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I would like to use my Raspberry Pi as a file server (NAS/SMB).

Will I be able to attach a SATA/RAID controller?

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You'd be better off mounting a network drive. –  Andrew Larsson Jun 18 '12 at 17:26

4 Answers 4

up vote 18 down vote accepted

You can build a NAS using...

  1. USB Hub
  2. Sata <> USB
  3. SATA Replicator / SATA Hardware Port Multiplier

    • This is how you can chain the multipliers to RAID, RAID'ed RAID's. You can go 4 multipliers deep and choose from a few raid options. At the Start of the Chain where the blue arrow is your combined terabytes of storage, redundant in the way you configured it to be.

    enter image description here

    • This is the standard usage where you can plug 5 hard drives and RAID them in a certain way then connect that as a physical drive in 1 SATA port or USB SATA Interface.

enter image description here

You just have to connect the Blue arrow to a SATA to USB converter. As long as you run at USB 2 speeds through out you can make quite a mean beefy NAS drive using a Pi.

To power the unit there is a standard plug (good old 1.44" Floppy Drive Connector) It is used in all PC's power supplies for accessories now a days. In this picture is a MOLEX converter. It is the smaller connector. The voltages are:

  • YELLOW - 12V
  • RED - 5V

You need to check how many amps it needs. But if you going to power 5X3.5" Hard drives then a 250Watt power supply will be the best option for powering everything, even the Raspberry form the 5V line!

enter image description here

Good luck :)

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I'm interested in this design, but I'm not up on current HD technology - what are those raid controllers? Are they standard PCI sata host adaptors? How are they powered? –  Stevo Feb 11 '13 at 20:43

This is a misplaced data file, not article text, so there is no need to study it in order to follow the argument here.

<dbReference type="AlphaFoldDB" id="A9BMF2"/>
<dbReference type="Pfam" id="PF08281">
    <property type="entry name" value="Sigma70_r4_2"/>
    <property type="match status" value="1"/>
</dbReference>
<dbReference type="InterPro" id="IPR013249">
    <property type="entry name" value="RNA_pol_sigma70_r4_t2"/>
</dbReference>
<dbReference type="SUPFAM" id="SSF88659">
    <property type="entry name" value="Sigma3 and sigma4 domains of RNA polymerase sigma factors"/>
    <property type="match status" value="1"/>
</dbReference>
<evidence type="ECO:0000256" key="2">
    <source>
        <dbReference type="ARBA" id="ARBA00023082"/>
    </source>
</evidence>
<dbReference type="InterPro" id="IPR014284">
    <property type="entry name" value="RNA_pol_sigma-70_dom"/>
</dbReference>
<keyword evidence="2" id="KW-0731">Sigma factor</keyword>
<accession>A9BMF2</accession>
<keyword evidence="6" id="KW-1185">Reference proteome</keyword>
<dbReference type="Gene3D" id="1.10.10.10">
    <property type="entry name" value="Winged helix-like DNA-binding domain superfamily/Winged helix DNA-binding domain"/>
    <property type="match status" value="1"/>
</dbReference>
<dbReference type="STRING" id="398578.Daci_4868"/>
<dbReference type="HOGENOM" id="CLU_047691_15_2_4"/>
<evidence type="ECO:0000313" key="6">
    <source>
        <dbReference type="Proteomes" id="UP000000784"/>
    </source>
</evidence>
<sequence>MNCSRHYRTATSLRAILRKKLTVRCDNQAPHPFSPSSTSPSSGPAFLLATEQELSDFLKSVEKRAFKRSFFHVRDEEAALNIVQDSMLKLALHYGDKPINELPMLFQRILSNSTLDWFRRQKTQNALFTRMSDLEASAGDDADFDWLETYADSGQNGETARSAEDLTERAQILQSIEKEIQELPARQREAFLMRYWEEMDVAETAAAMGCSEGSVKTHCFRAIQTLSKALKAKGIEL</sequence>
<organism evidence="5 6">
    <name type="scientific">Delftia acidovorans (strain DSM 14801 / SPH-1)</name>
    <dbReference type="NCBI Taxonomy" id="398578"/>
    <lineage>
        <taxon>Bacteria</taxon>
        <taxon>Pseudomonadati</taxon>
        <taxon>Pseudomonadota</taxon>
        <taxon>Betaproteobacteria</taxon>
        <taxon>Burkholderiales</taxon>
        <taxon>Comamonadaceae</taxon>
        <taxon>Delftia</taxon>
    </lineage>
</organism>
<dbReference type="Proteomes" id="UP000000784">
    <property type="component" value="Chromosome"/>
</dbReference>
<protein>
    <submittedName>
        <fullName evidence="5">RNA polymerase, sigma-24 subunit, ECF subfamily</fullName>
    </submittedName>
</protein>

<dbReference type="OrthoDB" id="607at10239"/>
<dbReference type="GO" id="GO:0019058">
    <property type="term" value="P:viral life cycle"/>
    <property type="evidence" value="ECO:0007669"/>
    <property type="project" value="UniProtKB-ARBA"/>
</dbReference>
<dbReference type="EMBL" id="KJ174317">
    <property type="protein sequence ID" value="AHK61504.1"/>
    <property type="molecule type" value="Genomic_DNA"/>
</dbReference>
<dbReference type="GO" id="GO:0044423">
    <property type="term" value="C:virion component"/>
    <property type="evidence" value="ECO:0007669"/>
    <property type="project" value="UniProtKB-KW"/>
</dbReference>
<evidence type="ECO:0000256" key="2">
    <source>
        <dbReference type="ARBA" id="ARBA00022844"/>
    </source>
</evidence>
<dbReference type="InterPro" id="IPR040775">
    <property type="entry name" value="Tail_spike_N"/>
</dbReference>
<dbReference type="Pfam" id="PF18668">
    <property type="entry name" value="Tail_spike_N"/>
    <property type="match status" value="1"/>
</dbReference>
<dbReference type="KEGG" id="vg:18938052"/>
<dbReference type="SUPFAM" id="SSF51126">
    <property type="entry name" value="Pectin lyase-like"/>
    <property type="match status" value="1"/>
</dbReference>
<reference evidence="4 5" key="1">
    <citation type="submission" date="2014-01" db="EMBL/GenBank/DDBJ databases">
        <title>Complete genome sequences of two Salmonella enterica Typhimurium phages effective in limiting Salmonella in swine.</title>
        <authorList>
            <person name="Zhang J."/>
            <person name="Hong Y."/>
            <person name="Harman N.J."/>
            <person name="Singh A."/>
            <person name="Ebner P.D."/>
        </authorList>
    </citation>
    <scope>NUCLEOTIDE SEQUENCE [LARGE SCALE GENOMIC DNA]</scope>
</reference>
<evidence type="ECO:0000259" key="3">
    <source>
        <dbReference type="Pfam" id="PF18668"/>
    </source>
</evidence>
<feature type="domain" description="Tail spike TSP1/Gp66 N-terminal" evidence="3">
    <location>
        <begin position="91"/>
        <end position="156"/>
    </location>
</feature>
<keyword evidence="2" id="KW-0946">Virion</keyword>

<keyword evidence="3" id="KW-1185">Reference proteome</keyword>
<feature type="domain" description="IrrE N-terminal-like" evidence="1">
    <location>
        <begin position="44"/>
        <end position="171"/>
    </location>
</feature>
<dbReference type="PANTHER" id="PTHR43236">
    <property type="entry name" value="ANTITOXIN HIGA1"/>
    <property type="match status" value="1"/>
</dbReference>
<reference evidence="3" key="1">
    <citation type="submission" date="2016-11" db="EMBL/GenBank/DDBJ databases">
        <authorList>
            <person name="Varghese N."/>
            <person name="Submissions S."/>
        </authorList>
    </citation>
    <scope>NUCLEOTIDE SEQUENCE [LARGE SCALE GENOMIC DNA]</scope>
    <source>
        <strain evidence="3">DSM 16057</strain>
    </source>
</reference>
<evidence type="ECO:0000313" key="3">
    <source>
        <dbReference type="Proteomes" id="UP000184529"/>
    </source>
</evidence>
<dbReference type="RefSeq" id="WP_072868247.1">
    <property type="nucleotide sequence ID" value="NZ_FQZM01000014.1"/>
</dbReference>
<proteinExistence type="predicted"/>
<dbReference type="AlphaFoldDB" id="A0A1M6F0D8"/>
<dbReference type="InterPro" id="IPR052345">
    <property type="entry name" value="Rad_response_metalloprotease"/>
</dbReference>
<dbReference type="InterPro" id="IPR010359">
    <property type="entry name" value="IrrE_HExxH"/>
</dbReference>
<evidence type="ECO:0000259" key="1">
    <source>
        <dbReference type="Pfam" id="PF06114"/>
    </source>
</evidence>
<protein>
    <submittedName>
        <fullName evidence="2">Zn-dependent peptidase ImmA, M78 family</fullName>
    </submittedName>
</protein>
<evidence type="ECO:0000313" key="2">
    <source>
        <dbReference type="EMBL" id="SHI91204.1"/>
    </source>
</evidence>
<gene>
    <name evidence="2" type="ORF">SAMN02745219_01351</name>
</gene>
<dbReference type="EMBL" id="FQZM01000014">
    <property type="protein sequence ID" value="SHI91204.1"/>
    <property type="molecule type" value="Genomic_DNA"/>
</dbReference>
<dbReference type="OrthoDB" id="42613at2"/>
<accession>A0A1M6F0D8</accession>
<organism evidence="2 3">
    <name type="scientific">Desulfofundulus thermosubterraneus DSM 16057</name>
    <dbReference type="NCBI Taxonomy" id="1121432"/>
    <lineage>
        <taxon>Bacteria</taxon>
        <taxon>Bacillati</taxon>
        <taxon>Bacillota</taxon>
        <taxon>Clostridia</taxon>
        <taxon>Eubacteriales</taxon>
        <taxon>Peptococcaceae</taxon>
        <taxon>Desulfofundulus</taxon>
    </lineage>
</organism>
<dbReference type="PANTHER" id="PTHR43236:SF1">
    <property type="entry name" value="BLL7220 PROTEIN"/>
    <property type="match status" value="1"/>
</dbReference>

@Stevo Hi- I updated the answer. The actual device might not need much power. But the hard drives will need a good old power supply. So you can just use that to power everything. 250-350 watt PSU are quite cheap. PS - Thanks for following me on twitter. –  ppumkin Feb 11 '13 at 23:22

Since the chip does not have SATA support. Your only option is to connect a SATA HD enclosure through the USB port.

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Considering the cost of those enclosures vs. the cost of the RasPi, it is probably not worth it. –  finnw Jun 16 '12 at 12:54
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I was wondering whether this could be done via another chip and SPI/I2C/UART communication, but I couldn't find a suitable chip. –  Alex Chamberlain Jun 16 '12 at 14:15
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Re: cost of enclosures, I am using a 'dock', which is a stand for an internal hard drive. The 'naked' internal drive than goes into a rubber sleeve. Total cost was $35, plus the drive. –  cmc Nov 26 '12 at 3:31

If you dare, you can implement PCI-E x1 with six pins: SM_SCL, SM_SDA (go to I2C bus as SMBus signal), PCIE_IRQ (open drain, shared by all cards), PCIE_CLK (Derive into differential signal with external circuitry, shared by all cards), PCIE_Tx (Derive into differential externally, one per channel) and PCIE_Rx (Derive from differential signaling externally, one per channel)

Hardware part us easy, but bit-banging PCI-E protocol can be problematic since not all cards can be slowed down that much.

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To build a custom SATA controller for the GPIO pins would not be a simple job, but may happen, one day. Then the Pi could be used as a NAS.

A NAS device would also be a great solution as the Network port is faster than USB.

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That's not what the GPIO was designed for - it is designed for a for very low frequency, non-realtime stuff (in general). –  Alex Chamberlain Oct 10 '12 at 17:10
    
You may find some hacking with GPIO and SATA here johandraaisma.nl/raspberryproject –  Igor Dec 20 '12 at 1:01
    
Although... on the Raspberry Pi, the network port is kind of a subdevice through the usb system so its not necessarily faster. –  Eshwar Jan 19 '13 at 20:18

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